Hollywood to Dollywood
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- Deleted scenes
- New Dolly music
- Extended interviews
Twin brothers Gary and Larry have written a screenplay with a perfect role for their idol Dolly Parton, so they decide to set off on a cross-country road trip to personally deliver the screenplay to Dolly herself. With a soundtrack featuring 15 classic Dolly Parton songs, this feel-good documentary follows the brothers and their band of intrepid travelers as they meet everyday Americans, dodge floods and tornadoes, and search for tolerance and acceptance while realizing their biggest dream: delivering their screenplay to Dolly.
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Top Customer Reviews
The film starts in Los Angeles, where Gary and Larry live, and they decide to rent an RV promptly named by them as Jolene, in reference to Dolly's #1 song from 1974, and decide to travel cross country to Tennessee. On their way there with Mike Bowen (Gary's boyfriend who does the driving) the twins encounter various people who also idolize Dolly and recount their feelings toward her.
"Hollywood to Dollywood" also addresses the issue of homosexuality, people's prejudices toward our sexual orientation (yes I am gay too) and the problem the twin's mother has in dealing with having two gay sons.
The movie shows actual scenes of the terrible flood in downtown Nashville which occured in 2010, the damage to one of Dolly's then businesses "Trinkets and Treasures" and their eventual arrival in Pigeon Forge. I will not say if Gary and Larry meet Dolly, but the ending is not to be missed.
Gary and Larry supported the financing of the documentary from their own pockets (they were winners on a network reality series called "Wipeout") and the film has won dozens of "Best Documentary" awards.
The film is simply beautifully produced, has a ton of cameos with people like Oscar-winner Dustin Lance Black (screenplay writer of "Milk"), Chad Allen, Beth Grant (who starred with Dolly in the 1999 TV film "Blue Valley Songbird") and funny Leslie Jordan who recounts the time as a teenager he went to see Dolly in 1970 when RCA recorded her "A Real Live Dolly" album at her high school. When one of the twins (I can't tell them apart) actually gives Leslie a copy of the rare CD recording of "A Real Live Dolly" you can see the love Leslie has for the one and only Dolly Parton.
Dolly had a hand in the film herself as she allowed Gary and Larry to use 16 of her original songs to be used in the soundtrack at no cost. Her classics like "Coat of Many Colors", "Jolene" and "I Will Always Love You" only add essence to what is already a remarkable film. 10% of what the movie makes goes to Dolly's Imagination Library Program.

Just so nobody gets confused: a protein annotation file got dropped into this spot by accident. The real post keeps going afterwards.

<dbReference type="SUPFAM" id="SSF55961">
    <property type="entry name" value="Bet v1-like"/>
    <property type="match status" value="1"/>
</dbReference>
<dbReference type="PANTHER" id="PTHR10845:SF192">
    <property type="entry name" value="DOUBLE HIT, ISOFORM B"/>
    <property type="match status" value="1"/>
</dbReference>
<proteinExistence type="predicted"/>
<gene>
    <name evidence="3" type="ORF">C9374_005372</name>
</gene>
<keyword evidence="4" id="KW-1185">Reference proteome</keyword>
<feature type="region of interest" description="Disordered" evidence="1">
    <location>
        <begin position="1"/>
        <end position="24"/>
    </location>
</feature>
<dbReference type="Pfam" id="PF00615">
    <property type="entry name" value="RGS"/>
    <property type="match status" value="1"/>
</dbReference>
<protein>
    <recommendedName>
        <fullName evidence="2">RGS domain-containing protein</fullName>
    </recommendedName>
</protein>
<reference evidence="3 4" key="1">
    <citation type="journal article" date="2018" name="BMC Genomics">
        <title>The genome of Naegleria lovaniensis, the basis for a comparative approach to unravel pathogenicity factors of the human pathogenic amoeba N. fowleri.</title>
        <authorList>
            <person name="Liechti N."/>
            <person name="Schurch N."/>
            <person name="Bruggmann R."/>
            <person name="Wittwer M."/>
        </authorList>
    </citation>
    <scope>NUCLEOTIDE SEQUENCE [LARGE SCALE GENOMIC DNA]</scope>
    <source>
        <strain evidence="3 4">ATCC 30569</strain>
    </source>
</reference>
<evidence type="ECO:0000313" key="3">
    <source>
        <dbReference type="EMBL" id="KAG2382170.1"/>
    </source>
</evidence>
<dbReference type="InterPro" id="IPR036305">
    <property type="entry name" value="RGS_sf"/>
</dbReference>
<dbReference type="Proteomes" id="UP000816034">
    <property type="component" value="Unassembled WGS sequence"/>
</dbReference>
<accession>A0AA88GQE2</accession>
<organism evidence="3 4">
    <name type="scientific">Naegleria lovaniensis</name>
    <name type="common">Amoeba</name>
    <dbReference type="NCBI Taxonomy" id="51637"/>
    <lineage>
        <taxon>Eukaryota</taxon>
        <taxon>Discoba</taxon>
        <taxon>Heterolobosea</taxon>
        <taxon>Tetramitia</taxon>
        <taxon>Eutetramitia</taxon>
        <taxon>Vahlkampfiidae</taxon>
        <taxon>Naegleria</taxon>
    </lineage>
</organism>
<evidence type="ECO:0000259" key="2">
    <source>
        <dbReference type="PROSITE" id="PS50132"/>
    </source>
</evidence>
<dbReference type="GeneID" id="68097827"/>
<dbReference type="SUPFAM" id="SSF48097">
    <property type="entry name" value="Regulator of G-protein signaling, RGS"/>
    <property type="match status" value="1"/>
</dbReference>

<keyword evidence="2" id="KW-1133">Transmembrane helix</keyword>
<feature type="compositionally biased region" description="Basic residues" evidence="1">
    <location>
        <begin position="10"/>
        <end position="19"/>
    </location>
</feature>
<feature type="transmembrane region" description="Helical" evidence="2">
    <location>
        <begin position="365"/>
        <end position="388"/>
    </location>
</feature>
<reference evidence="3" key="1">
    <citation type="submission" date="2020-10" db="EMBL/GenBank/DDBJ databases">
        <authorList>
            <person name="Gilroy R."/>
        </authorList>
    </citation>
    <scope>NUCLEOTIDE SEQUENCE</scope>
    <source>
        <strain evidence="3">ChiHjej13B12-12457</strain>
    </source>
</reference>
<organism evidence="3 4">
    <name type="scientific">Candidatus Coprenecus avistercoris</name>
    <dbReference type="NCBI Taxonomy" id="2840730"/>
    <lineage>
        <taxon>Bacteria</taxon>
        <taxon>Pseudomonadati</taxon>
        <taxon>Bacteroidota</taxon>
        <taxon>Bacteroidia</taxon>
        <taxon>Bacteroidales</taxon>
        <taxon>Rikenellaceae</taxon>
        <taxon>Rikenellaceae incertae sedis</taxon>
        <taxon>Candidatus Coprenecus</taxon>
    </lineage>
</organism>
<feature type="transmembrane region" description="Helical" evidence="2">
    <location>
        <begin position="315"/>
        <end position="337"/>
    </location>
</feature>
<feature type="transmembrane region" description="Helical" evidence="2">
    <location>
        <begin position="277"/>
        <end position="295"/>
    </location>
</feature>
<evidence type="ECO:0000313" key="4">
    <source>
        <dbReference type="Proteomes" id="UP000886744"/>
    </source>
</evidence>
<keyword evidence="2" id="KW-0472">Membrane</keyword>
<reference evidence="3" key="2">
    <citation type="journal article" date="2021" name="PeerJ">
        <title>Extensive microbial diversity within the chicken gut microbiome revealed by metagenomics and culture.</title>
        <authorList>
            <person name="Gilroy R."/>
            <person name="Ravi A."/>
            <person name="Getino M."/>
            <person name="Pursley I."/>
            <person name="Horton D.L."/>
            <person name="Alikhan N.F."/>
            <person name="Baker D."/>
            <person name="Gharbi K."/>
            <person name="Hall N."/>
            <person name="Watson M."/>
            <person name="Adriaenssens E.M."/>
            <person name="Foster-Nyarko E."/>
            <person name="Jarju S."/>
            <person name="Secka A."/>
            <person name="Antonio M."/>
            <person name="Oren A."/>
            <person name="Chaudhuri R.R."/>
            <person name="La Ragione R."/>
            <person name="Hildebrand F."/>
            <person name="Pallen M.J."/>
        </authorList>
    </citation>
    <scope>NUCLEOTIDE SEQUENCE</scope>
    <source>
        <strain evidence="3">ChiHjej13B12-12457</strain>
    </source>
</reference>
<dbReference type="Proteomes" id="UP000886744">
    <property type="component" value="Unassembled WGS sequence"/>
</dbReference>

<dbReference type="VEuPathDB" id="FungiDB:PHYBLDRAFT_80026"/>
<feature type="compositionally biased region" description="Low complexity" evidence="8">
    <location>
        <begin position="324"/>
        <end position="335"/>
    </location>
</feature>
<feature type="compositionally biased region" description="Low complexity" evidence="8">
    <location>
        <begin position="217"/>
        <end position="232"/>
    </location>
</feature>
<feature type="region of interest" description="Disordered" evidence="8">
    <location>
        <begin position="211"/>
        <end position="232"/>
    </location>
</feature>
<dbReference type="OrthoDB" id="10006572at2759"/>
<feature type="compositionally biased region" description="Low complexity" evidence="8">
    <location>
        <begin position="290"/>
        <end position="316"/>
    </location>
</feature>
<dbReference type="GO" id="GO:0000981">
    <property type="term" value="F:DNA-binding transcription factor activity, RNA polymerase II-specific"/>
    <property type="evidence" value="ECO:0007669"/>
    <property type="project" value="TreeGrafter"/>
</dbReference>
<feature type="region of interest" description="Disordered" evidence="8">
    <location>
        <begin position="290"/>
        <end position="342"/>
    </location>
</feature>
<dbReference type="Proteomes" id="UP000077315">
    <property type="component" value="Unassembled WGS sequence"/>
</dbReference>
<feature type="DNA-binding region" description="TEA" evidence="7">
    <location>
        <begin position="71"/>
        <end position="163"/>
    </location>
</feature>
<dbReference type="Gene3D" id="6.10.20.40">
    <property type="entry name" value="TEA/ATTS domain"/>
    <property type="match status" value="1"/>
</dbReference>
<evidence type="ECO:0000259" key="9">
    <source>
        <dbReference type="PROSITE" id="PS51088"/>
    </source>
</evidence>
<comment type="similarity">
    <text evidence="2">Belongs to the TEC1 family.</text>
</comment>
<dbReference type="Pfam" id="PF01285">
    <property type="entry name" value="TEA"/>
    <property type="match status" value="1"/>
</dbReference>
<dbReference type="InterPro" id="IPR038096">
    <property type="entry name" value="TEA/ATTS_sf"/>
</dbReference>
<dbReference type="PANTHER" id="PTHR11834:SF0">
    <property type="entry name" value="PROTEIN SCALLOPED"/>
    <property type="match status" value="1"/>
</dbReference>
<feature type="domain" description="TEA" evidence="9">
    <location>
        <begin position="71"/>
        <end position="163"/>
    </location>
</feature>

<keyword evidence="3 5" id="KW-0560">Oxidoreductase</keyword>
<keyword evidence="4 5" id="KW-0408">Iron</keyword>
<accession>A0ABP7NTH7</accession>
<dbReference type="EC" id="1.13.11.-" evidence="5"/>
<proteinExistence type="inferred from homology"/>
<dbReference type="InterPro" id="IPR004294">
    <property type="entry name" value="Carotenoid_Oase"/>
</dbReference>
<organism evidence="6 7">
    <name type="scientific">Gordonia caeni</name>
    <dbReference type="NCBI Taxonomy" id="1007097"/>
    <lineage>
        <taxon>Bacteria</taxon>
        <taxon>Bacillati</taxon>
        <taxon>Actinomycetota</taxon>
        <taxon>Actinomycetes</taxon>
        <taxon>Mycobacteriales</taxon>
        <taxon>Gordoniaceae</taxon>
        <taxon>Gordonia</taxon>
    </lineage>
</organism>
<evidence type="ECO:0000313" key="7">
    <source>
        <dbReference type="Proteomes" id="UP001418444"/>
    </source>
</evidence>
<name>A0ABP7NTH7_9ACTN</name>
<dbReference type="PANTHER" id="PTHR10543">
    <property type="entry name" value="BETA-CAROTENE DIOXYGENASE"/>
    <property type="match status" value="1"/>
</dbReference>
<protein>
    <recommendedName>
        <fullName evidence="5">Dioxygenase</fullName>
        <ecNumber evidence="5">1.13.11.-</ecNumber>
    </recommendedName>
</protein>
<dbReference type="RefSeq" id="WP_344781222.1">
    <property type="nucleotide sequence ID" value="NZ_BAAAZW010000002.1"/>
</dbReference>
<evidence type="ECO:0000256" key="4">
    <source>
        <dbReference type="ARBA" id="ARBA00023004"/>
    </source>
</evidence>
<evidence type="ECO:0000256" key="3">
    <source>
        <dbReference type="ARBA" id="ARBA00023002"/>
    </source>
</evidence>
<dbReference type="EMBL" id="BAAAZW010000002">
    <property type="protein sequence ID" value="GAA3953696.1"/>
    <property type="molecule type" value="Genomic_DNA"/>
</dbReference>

There are several bonuses such as 90 minutes of features never before seen including what the boys have been up to since the film's release, their appearances on the "Marie Osmond" and the "Jeff Probst" talk shows, an interview with director John Lavin, a Question and Answer session with Chad Allen and Gary and Larry at the New York City Film Festival and so much more.
I adore "Hollywood to Dollywood" as not only does it show the love that Dolly's fan base have of their idol as well as her love for them, but it's underlying theme of the acceptance of anyone, no matter what your sexuality, is really what love is all about.
"The Hollywood Reporter" says the film is a "Casually road trip doc about aspiring screenwriters desperate to meet their showbiz idol".
I am proud of you Gary and Larry, what you have done for gay rights, your respect and recognition for the greatest entertainer that has ever lived and for being proud of who you are!
Much love to you both!
The film's listing on some sites suggests it is "starring" Chad Allen, Dustin Lance Black, Beth Grant and Leslie Jordan, but these are simply actors who are acquainted with the twins and provide cameo appearances early in the film, before the trip. Parts of more than a dozen of Dolly's songs make up the soundtrack of the film, and there is a brief scene with her at the end of the film. The lesson here is in the three young men, and a few of those they met along the way, talking about how their family's reaction to their sexuality impacted their lives, and how Dolly's songs provided comfort. Sounds strange, but it actually kind of works, mostly due to the pleasant and engaging cast. Film won numerous "Best Documentary" prizes in LGBT film festivals worldwide, and was spotlighted on Rose O'Donnell's show. DVD is not rated, but there is nothimg here that would not allow a PG. Extras include outtakes deleted scenes, interviews and more Dolly music. I give it four stars out of five.